Bill's assertion "sex explains it all" has far-reaching implications for the story and its characters. Bill goes so far as to say the Civil War happened because "Abraham Lincoln was a faggot. He was in love with General Grant. So was Jefferson Davis." While Bill's tone in this section is satirical—and stoked by inebriation—there is some truth to his claim "sex explains it all," as far as the novel is concerned. Certainly many of the characters' conflicts and motivations are tied to sex. Jake cannot have the love he wants with Brett because she will not give up sex to be in a relationship with him; Jake resents Cohn because he is able to perform sexually with Brett; Brett moves on to Romero because she is sexually attracted to him.

Why does Brett insist on bathing when she returns from San Sebastian in Chapter 8 of The Sun Also Rises?

When Brett returns from San Sebastian, where she has spent a romantic getaway with Cohn, she makes a big to-do about bathing before Mike shows up. Her urgent desire to bathe may represent an effort to purify herself after engaging in sexual acts with multiple men. However, it is important to keep in mind Brett is a "new woman," one who does not adhere to prescribed social rules. She has suffered tremendously at the hands of her husband, and as a result she has come to eschew traditional gender roles and notions about modesty and purity. Therefore it is possible Brett makes a point of showering before Mike shows up not because she wants to wash away sin but because she wants to be fresh and prepared to resume their sexual relationship.

Who or what is the main antagonist of The Sun Also Rises?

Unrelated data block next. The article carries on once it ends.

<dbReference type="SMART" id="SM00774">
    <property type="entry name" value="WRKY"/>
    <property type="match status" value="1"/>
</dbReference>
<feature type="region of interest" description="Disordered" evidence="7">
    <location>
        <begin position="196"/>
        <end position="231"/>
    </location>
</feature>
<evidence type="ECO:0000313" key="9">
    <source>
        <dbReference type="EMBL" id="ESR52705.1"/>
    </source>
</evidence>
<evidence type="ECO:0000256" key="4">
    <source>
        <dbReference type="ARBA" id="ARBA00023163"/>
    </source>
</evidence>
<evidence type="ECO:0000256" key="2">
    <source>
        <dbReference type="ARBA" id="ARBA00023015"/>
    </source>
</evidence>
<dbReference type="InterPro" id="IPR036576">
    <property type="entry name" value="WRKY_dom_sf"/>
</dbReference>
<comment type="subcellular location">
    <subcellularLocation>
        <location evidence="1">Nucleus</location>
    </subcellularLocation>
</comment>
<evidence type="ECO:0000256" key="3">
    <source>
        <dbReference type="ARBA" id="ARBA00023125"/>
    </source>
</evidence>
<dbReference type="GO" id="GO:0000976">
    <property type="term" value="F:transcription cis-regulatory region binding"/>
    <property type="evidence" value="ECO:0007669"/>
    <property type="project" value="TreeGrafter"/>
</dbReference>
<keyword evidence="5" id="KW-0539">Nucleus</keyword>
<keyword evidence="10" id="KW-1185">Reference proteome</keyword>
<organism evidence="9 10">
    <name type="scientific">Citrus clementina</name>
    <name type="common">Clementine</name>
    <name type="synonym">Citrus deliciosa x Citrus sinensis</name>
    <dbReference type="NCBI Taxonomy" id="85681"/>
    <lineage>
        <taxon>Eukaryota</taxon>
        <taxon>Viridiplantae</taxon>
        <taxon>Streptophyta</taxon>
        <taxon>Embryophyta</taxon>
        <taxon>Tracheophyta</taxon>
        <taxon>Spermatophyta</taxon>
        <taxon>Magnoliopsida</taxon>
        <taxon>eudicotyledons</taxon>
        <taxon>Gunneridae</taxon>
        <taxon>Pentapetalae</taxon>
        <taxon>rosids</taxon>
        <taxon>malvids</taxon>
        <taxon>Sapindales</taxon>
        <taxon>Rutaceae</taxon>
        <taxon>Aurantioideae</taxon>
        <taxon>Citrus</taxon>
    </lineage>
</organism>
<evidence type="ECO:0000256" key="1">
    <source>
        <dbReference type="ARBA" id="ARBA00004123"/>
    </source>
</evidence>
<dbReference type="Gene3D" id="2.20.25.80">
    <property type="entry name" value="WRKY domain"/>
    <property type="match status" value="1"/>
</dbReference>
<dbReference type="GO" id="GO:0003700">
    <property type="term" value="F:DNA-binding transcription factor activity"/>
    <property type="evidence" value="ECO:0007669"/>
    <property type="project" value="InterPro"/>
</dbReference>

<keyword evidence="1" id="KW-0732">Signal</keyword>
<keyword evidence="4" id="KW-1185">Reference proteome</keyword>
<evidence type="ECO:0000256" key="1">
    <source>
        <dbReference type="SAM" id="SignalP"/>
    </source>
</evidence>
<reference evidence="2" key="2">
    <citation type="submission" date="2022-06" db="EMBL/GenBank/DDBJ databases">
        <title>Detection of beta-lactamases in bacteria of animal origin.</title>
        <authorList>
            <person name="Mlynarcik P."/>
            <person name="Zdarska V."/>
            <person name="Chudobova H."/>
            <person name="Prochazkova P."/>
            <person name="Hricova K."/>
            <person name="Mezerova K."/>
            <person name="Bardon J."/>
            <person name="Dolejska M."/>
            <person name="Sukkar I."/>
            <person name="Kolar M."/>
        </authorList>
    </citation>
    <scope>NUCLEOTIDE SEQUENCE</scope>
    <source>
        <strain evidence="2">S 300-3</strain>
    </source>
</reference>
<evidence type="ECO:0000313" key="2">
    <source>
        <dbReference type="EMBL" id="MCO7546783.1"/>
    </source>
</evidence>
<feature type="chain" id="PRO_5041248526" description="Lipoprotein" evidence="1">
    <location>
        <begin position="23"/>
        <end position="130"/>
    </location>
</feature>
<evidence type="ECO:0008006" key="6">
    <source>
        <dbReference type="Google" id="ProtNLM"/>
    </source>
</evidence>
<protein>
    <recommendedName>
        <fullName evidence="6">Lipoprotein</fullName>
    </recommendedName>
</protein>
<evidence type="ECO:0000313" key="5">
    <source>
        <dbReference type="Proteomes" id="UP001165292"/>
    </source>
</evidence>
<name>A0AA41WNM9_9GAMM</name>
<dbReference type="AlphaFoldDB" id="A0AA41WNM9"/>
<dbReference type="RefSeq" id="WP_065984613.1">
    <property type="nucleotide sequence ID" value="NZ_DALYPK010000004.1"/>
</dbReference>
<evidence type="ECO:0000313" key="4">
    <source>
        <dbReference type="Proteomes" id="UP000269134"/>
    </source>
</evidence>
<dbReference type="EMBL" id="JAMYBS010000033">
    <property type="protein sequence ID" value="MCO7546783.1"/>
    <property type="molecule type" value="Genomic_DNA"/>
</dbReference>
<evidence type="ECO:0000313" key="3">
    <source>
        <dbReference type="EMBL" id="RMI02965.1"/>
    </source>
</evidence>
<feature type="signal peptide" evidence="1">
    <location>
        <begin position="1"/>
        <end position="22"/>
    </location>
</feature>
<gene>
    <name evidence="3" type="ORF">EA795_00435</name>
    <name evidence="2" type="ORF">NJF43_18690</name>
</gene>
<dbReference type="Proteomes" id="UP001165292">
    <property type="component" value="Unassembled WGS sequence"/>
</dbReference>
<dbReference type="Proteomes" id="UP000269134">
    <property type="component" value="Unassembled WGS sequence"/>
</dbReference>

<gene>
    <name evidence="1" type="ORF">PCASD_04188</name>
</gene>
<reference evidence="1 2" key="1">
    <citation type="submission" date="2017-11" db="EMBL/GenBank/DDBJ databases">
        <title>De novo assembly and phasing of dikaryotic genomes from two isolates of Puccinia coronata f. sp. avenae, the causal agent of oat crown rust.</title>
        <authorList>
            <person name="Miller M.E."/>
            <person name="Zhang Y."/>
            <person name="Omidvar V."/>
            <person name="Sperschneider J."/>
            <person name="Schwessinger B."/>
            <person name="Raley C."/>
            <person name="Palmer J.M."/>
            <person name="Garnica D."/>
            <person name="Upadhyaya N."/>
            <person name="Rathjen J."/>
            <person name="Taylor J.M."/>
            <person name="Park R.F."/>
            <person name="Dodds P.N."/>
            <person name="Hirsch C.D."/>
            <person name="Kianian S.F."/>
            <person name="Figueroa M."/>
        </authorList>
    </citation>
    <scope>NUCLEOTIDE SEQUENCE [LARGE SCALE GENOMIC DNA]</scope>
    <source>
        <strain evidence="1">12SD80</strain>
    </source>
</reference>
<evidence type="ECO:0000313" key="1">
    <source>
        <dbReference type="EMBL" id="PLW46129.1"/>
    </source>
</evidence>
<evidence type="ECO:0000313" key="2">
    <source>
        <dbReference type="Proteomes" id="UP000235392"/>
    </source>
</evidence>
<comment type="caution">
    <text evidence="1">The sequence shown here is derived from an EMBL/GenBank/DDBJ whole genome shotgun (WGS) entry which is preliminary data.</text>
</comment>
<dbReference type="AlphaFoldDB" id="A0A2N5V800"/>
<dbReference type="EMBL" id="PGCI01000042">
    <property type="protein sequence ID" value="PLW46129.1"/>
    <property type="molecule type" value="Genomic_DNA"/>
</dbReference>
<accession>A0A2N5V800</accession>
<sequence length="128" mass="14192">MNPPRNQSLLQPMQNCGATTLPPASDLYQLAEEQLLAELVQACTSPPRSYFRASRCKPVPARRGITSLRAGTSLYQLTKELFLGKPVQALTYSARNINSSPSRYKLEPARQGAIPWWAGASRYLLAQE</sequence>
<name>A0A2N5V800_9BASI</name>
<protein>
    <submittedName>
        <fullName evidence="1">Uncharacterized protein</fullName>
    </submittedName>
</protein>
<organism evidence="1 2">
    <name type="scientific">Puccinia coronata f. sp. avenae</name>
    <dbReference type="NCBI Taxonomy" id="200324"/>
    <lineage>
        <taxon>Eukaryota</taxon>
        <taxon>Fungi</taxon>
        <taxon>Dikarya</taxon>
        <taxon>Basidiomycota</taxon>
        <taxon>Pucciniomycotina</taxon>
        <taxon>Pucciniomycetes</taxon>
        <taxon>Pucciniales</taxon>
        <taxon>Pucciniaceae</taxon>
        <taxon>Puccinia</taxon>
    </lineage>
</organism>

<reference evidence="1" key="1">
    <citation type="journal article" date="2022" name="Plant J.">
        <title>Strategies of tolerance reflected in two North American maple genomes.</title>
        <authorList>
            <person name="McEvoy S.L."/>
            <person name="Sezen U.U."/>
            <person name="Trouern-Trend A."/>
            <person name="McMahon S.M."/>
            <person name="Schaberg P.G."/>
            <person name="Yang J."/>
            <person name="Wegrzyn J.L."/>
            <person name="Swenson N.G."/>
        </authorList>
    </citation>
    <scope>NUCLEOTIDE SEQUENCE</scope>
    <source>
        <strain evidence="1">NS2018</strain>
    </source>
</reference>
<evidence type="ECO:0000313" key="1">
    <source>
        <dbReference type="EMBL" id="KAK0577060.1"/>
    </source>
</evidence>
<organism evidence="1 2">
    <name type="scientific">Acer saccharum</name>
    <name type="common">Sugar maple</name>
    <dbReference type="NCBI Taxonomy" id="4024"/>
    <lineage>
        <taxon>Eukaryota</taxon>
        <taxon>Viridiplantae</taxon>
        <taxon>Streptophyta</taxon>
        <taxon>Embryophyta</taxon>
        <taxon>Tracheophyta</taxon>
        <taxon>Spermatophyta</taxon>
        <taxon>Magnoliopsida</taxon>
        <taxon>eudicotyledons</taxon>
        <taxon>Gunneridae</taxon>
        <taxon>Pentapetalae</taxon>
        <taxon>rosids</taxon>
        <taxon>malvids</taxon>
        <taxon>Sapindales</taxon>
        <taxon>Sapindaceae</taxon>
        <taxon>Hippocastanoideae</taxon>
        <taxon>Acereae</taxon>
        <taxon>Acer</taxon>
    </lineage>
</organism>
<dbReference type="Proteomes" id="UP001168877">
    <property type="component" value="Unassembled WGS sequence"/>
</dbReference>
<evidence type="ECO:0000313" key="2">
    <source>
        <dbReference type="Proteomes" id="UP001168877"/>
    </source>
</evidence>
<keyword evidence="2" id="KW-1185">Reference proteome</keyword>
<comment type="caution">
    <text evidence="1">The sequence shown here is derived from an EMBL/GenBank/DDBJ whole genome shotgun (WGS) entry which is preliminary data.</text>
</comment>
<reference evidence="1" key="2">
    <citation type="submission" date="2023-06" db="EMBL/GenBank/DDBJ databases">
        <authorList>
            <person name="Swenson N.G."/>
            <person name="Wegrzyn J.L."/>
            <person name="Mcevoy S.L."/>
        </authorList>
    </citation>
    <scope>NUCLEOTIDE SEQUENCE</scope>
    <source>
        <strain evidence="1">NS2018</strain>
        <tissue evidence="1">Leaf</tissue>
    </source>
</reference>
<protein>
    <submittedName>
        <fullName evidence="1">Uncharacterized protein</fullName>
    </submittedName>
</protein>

While it is clear Jake is the novel's protagonist, it is not so clear who or what is the antagonist. While Cohn certainly antagonizes Jake, as does Brett, it's hard to view either of them as the main source of his torment. Both Cohn and Brett have conflicts with Jake for reasons related to World War I. Jake resents Cohn because Cohn did not serve in the war; instead he went to college, where he won a boxing title and kept his male anatomy intact. Jake and Brett have troubles because Jake loves Brett and wants to be with her, but she cannot be with someone who cannot perform sexually. This, of course, goes back to the war, which rendered Jake impotent. Thus in the big picture, war itself is the novel's main antagonist.

Why does Bill say Jake's war injury story should remain a mystery like "Henry's bicycle" in Chapter 12 of The Sun Also Rises?

Bill brings up the subject of Jake's war injury and then he immediately regrets doing so, saying, "That's the sort of thing that can't be spoken of. That's what you ought to work up into a mystery. Like Henry's bicycle." "Henry's bicycle" is an allusion to Henry James, an American-born British writer who is rumored to have suffered an injury similar to Jake's. The rumor remains just that and has persisted as a point of speculation even among James's biographers. Bill suggests Jake keep his injury a mystery for two reasons. First Bill wants to lessen his friend's suffering by reminding him he is not alone in his injury; other great men have suffered similarly. Second Bill excuses Jake from confessing to or confirming any details by saying the injury ought to remain a mystery.